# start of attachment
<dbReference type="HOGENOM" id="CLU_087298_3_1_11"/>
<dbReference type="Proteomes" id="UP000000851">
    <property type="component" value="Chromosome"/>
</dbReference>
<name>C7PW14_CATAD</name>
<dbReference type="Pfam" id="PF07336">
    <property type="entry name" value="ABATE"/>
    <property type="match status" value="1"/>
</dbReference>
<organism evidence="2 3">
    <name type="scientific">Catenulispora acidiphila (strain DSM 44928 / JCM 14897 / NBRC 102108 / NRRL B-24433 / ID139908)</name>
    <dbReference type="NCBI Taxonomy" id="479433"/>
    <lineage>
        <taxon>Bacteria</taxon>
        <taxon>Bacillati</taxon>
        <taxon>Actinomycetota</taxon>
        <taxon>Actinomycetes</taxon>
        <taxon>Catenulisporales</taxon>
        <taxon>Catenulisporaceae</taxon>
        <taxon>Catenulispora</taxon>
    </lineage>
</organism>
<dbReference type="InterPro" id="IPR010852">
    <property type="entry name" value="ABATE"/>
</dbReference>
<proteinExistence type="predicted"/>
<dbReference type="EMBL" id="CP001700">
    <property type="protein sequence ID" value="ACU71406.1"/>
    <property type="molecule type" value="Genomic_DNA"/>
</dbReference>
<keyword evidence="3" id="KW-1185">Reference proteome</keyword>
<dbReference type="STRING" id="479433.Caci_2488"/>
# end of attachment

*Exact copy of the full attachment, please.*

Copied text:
<dbReference type="HOGENOM" id="CLU_087298_3_1_11"/>
<dbReference type="Proteomes" id="UP000000851">
    <property type="component" value="Chromosome"/>
</dbReference>
<name>C7PW14_CATAD</name>
<dbReference type="Pfam" id="PF07336">
    <property type="entry name" value="ABATE"/>
    <property type="match status" value="1"/>
</dbReference>
<organism evidence="2 3">
    <name type="scientific">Catenulispora acidiphila (strain DSM 44928 / JCM 14897 / NBRC 102108 / NRRL B-24433 / ID139908)</name>
    <dbReference type="NCBI Taxonomy" id="479433"/>
    <lineage>
        <taxon>Bacteria</taxon>
        <taxon>Bacillati</taxon>
        <taxon>Actinomycetota</taxon>
        <taxon>Actinomycetes</taxon>
        <taxon>Catenulisporales</taxon>
        <taxon>Catenulisporaceae</taxon>
        <taxon>Catenulispora</taxon>
    </lineage>
</organism>
<dbReference type="InterPro" id="IPR010852">
    <property type="entry name" value="ABATE"/>
</dbReference>
<proteinExistence type="predicted"/>
<dbReference type="EMBL" id="CP001700">
    <property type="protein sequence ID" value="ACU71406.1"/>
    <property type="molecule type" value="Genomic_DNA"/>
</dbReference>
<keyword evidence="3" id="KW-1185">Reference proteome</keyword>
<dbReference type="STRING" id="479433.Caci_2488"/>